My question is, does a notion like knowledge ecology help us understand how to learn in such contexts, and provide pointers on how to proceed, how to operationalize what is still at a relatively abstract level so that our staff and partners can usefully apply it?

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Riff Fullan

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2 Comments for «Knowledge Ecology revisited»

  1. Hi Riff

    Thanks for getting in touch. I found your post really interesting – and your paper from 2010 which I hadn’t come across before. Although I totally agree with what your write – about the sticky nature of knowledge and the context dependency, and many other things – my perspective on the knowledge ecology – and I think this may be shared to some extent with Val Brown, Ewen LeBorgne and Simon Hearn, and has certainly been heavily influenced by them but also by Mike Powell, Sebastiao Ferreira and Jaap Pels – tries to be more systemic. It’s more about the connections between different types of knowledge and how the development knowledge system should be more linked. For example, published academic knowledge is in a silo and is largely out of reach of academics in the global South. However, I would agree with your ideas too so possibly there are similar implications at micro, meso and macro level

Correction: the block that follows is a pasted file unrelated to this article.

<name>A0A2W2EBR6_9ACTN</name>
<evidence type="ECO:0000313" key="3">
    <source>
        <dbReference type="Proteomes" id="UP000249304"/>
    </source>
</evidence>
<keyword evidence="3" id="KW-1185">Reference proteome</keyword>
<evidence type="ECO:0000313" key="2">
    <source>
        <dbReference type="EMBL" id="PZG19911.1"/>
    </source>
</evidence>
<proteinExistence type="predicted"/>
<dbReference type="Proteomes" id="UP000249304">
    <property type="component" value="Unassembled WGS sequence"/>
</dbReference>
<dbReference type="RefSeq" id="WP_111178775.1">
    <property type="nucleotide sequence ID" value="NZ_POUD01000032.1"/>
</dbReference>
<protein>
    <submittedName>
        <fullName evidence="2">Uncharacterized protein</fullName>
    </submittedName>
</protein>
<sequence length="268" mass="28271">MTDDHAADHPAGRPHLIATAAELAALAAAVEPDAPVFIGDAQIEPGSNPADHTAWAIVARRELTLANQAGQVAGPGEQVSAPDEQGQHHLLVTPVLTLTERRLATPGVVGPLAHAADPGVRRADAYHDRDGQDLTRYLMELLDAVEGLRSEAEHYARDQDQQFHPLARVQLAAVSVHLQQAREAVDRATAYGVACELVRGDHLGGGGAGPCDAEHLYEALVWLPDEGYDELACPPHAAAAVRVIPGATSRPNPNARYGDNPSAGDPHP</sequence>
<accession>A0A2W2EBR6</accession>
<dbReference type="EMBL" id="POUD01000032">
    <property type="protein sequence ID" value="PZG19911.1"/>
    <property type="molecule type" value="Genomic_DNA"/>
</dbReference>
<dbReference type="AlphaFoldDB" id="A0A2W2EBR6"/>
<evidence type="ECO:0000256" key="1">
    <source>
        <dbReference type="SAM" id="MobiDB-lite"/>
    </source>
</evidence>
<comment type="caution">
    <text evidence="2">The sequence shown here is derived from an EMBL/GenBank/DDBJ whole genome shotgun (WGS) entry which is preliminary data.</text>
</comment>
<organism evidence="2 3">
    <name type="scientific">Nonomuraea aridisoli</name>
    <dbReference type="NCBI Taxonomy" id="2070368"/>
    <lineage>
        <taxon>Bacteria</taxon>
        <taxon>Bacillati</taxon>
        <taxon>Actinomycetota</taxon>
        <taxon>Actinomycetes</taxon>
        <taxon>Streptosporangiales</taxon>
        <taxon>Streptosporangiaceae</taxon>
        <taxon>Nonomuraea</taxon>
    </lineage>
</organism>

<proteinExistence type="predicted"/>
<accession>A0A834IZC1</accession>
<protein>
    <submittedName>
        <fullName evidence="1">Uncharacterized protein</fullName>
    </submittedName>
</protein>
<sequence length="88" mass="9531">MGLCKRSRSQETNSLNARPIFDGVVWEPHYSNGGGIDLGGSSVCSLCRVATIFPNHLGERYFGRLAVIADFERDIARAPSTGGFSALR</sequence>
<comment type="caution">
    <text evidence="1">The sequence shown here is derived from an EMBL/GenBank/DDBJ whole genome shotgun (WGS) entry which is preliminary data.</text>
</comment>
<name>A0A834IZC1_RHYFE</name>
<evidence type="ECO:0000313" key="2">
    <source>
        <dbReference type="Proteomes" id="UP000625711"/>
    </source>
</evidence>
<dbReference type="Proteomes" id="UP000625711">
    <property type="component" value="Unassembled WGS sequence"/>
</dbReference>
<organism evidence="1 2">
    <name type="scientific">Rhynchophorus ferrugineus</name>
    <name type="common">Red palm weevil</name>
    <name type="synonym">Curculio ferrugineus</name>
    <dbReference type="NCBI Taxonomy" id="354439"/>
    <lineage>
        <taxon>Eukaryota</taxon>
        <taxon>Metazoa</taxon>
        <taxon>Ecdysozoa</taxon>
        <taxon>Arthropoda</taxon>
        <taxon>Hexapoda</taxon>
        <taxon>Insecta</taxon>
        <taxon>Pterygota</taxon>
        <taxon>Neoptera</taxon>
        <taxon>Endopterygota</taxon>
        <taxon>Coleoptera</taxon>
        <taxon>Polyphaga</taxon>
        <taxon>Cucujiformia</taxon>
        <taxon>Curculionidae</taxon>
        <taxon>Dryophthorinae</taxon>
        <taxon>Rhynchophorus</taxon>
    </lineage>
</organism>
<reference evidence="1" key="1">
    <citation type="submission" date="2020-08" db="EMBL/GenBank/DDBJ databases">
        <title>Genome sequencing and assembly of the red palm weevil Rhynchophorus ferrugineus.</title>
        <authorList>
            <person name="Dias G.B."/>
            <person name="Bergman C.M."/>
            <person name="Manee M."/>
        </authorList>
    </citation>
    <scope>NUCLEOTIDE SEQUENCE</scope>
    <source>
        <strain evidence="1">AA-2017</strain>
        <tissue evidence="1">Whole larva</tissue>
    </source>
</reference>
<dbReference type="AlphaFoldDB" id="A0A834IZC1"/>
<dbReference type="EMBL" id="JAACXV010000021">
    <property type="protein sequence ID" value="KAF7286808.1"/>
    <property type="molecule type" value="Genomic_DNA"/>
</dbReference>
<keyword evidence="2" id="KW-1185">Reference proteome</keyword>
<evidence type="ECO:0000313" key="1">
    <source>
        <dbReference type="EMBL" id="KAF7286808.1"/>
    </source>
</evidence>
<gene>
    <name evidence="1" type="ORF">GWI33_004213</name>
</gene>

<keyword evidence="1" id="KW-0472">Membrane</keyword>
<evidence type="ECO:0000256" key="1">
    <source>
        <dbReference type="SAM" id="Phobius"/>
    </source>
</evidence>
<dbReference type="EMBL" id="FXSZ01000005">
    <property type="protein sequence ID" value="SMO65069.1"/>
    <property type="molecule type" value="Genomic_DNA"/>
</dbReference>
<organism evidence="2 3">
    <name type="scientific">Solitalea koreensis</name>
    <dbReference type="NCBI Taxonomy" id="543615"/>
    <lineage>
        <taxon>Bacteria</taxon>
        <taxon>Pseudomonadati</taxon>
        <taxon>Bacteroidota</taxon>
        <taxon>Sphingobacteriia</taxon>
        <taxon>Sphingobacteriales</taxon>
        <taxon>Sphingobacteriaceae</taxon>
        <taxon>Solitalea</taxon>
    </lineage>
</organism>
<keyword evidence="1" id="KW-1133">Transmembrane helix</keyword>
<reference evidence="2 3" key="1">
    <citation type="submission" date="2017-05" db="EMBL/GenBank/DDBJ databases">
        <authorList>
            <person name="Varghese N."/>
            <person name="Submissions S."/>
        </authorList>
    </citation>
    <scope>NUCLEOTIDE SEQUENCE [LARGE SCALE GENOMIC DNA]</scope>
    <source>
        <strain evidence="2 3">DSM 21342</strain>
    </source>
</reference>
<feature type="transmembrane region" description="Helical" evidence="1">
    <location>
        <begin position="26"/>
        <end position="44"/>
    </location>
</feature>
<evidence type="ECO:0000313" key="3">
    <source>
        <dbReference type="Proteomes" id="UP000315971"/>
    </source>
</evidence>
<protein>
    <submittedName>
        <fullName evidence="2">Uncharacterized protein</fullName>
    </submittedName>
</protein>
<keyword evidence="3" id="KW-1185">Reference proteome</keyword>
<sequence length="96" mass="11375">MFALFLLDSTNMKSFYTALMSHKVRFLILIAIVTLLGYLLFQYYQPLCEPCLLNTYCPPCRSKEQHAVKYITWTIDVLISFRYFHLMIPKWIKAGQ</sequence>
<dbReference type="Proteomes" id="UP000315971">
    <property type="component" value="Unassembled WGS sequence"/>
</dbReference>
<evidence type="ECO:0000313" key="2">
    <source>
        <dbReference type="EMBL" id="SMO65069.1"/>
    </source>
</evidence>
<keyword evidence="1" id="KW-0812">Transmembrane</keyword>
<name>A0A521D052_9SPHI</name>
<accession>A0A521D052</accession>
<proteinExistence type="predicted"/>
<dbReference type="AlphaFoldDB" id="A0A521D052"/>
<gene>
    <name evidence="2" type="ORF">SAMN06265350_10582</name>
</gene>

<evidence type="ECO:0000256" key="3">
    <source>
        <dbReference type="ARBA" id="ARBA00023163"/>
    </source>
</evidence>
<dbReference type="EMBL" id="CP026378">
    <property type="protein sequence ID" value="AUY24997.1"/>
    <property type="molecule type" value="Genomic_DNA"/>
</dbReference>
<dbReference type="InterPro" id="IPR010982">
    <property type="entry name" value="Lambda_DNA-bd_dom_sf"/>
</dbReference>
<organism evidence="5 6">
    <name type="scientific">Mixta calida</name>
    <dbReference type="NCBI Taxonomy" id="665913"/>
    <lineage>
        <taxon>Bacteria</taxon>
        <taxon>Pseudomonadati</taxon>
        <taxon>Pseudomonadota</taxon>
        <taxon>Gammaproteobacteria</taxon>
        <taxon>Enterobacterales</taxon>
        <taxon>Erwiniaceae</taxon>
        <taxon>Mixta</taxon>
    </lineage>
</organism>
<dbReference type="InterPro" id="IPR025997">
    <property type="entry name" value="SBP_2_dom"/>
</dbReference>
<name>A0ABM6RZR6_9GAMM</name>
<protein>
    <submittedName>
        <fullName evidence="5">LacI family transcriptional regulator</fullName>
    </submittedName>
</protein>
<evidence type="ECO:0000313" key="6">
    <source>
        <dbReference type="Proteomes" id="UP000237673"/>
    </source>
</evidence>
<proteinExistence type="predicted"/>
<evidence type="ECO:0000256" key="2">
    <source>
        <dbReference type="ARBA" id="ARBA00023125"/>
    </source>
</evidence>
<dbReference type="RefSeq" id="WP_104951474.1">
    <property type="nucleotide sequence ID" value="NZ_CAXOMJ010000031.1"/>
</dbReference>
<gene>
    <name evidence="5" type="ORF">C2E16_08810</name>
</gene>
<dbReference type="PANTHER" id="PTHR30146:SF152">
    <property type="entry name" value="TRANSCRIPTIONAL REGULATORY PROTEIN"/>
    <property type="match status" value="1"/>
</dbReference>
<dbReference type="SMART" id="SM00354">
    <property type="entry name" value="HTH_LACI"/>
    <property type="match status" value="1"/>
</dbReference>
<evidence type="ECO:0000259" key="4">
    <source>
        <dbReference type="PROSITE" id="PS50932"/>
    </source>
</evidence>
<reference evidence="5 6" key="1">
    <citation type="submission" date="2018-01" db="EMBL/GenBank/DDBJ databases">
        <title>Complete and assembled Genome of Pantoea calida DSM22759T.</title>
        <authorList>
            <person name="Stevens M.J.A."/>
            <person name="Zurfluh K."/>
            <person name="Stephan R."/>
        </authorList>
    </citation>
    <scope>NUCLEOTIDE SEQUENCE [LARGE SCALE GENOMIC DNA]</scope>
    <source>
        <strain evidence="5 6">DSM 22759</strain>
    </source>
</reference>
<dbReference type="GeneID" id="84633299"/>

I wrote a paper with Mike and Jaap on this subject that you can see here: http://knowledgeecologists.files.wordpress.com/2012/03/development-knowledge-ecology.pdf

    Let’s keep discussing on this subject, and thanks for sharing. I also plan to sahre on KM4Dev: hope that’s OK.

    Regards

    Sarah

    Reply
    • Riff Fullan

      21 October 2014 at 09:04

      Thanks for sharing your thoughts, Sarah, very useful. I take your point on the systemic understanding of knowledge ecology, and at the same time I try to understand how it can be seen at sub-system levels. Digging dangerously far back into an old memory, I am reminded of Antonio Gramsci’s Prison Notebooks. One thing that struck me was Gramsci’s writing about people’s worldviews as being fragmented and sometimes contradictory, but he also wrote of an overall cultural hegemony as being a necessary element for elites to assert control in complex societies. If I recall correctly, such a hegemony would offer an explanation of ‘how things work’ in a given context, of course to the advantage of the existing elites, but also needing to be continuously negotiated in various ways.

      Could this be analagous to the notion of a knowledge ecology? For example, that there must be multiple dialectical relationships between people, organisations, knowledges, etc., that together can be said to make up a given system. Some of these things could be mapped relatively clearly, but others would be very difficult. Although it is also difficult to gain a clear insight into how macro, meso and micro levels might be articulated in such a system, I have a feeling the attempt is important to point the way to practical action.

      More on Gramsci’s Prison Notebooks

      More on his concept of cultural hegemony

      Reply